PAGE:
Link to story here.
Same playbook, different names. The Ports to Plains Coalition is patterned after the Alliance for I-69 and other business and trade groups looking to soak taxpayers for their own personal gain. The article sounds innocuous, but it’s just like the Trans Texas Corridor TTC-69 project that was renamed I-69 in hopes of quelling the controversy surrounding the Trans Texas Corridor. Of course, what this latest group fails to disclose is that ports to plains has been identified in sworn testimony by TxDOT Executive Director Amadeo Saenz as part of the Trans Texas Corridor network of foreign-owned toll roads. Buyer beware, it’s never as rosy as the big business interests paint it to be.
Group promotes ports-to-plains highway
By Amanda Casanova
Abilene Reporter News
Monday, July 27, 2009
Duffy Hinkle, vice president of membership and marketing for the Ports-to-Plains Coalition, has a photo of a truck circling the Boise City, Okla., courthouse, carrying wind turbines and disrupting traffic. It is a common sight for the small town and others like it where heavy truck traffic causes congestion.
The coalition is hoping for congressional support for a highway expansion project it favors to construct a major freight roadway, better serve rural U.S. areas, and ease trade congestion.
“Everything that travels from south to north or north to south goes right through the middle of our town,” said Gloria McDonald, Big Spring City Council member and city representative for Ports-to-Plains. “We’re very interested in making a pathway.”
A 20-year plan would expand the highway between Laredo and Denver to four lanes at an estimated cost of $2.6 billion. The expansion would allow for an increase in the flow of goods from Mexico to Canada. It is also estimated that the roadwork would generate $4.5 billion in new jobs, sales taxes, lodging and manufacturing.
“Economic development has always followed transportation,” Hinkle said. “Enhanced infrastructure for transportation of goods and services will increase economic development opportunities in rural communities throughout the corridor.”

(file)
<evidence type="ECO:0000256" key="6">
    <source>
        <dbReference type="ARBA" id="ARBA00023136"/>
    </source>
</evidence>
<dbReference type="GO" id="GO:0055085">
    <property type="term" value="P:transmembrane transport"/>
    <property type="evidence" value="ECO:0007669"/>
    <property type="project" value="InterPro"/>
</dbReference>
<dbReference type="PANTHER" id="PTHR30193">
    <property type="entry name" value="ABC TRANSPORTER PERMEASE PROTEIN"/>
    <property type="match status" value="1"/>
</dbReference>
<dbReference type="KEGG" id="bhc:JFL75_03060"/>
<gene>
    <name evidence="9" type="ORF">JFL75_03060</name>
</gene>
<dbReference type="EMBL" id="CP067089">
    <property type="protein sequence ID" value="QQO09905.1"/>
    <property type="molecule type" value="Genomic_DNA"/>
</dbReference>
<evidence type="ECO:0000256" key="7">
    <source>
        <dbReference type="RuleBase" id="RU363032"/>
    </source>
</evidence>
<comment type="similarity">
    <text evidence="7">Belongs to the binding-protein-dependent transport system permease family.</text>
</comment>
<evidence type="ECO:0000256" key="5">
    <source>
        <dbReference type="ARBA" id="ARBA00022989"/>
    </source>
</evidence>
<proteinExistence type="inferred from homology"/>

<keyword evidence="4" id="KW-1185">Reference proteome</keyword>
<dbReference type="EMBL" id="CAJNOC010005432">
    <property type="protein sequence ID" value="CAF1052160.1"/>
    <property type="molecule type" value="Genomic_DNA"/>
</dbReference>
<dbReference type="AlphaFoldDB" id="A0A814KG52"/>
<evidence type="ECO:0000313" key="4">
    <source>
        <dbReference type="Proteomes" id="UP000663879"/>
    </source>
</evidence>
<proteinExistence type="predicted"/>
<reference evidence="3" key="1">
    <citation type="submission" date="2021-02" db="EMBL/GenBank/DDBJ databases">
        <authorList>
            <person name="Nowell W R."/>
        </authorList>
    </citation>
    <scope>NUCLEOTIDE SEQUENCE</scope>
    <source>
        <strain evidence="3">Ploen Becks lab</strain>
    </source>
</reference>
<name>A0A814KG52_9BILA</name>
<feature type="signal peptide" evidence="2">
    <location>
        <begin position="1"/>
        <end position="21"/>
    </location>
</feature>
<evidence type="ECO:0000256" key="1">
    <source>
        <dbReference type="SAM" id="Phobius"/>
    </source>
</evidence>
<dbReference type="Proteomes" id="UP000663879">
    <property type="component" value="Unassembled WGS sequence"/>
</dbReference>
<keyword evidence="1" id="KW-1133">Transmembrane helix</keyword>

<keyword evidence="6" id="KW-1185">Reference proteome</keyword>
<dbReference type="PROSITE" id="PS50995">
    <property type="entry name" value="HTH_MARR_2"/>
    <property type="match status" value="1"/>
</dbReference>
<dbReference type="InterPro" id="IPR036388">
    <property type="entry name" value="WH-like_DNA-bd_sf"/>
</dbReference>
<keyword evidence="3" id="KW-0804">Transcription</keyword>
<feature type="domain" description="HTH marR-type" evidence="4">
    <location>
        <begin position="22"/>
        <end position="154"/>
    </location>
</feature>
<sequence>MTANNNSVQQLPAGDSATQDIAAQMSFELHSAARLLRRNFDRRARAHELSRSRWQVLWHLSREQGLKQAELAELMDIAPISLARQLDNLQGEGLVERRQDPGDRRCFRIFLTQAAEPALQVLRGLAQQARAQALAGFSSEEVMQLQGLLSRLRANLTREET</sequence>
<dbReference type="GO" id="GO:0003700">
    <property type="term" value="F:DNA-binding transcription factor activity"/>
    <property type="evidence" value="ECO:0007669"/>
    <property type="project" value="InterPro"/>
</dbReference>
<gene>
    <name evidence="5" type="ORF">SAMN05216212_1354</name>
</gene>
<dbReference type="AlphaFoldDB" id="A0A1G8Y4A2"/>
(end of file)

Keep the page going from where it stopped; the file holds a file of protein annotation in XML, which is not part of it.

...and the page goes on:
New Mexico, Oklahoma, Nebraska, Wyoming, Montana and North and South Dakota are encouraging regional projects, which together with the Texas-Colorado segment, would connect Laredo to the Canadian border, spanning a total distance of 2,300 miles.
Produce, livestock, petrochemicals and oil and gas equipment are transported on the roadway. Combined, the nine states accounted for about $43.2 billion in corridor truck exports to Mexico in 2007 and $38.2 billion in imports.
While the city of Big Spring, Howard County, Howard College, the chamber of commerce and the economic development board are all supporting the highway, the town’s 25,000 people were not as thrilled with the project in the beginning.
“Like anything new, people were bitterly opposed at first,” McDonald said. “Three years of town hall meetings, they’ve come to understand the kind of traffic we’re trying to get to go around is not the kind that is going to stop and buy barbecue or get gas.”
McDonald said she has assured residents that Big Spring visitors and travelers will not be affected by the road.
“We’ll still have the traffic that will stop and eat and buy gas,” she said. “The other road is not a shorter route, so we’ll tell travelers to go through town.”
Launched in 1997, the Lubbock-based coalition has worked with the project’s founder, U.S. Rep. Randy Neugebauer, and other state and federal officials to secure project funding.
“As far as opposition, we see very little,” Hinkle said. “People realize the potential of what the corridor can do for their communities.”
The multilane highway would connect with the Heartland Expressway and Theodore Roosevelt Highway, leading to the Canadian border.
In May, the Province of Alberta in Canada joined the coaltion in hopes to transport Canadian oil and agriculture.
“They can get the oil where it needs to be more quickly,” McDonald said. “It’s really connecting all the dots.”
In Big Spring, the McMahon-Wrinkle Airport could be used for moving shipments.
“If goods are moving from Colorado and somebody wants to switch, we have the area to store containers,” she said. “We’re probably also the only one on the route that has a truck-rail-air connection here.”
While Big Spring welcomes the route, McDonald said other parts of Texas should as well.
“This road is also a priority of Texas Department of Transportation because it will relieve the 1-35 corridor,” she said. “It’s much simpler to build roads in the wide open spaces than in the metro area.”
Within the next 25 years, Texas population is expected to balloon by 64 percent, with highway use estimated to increase 214 percent.
“According to a Ports-to-Plains study,” Hinkle said, “upon completion of the corridor, the number of accidents will be reduced by almost half in the state of Texas as well as a significant reduction of accidents in the other Ports-to-Plains states. Safety is just one of many benefits that will result from upgrading highways from two to four lanes along the corridor.”
Several highway projects along the corridor have been started. In mid-July, Eagle Pass broke ground for State Loop 480, while Dalhart and Texline, towns near the New Mexico-Texas state line, have also began construction for the highway.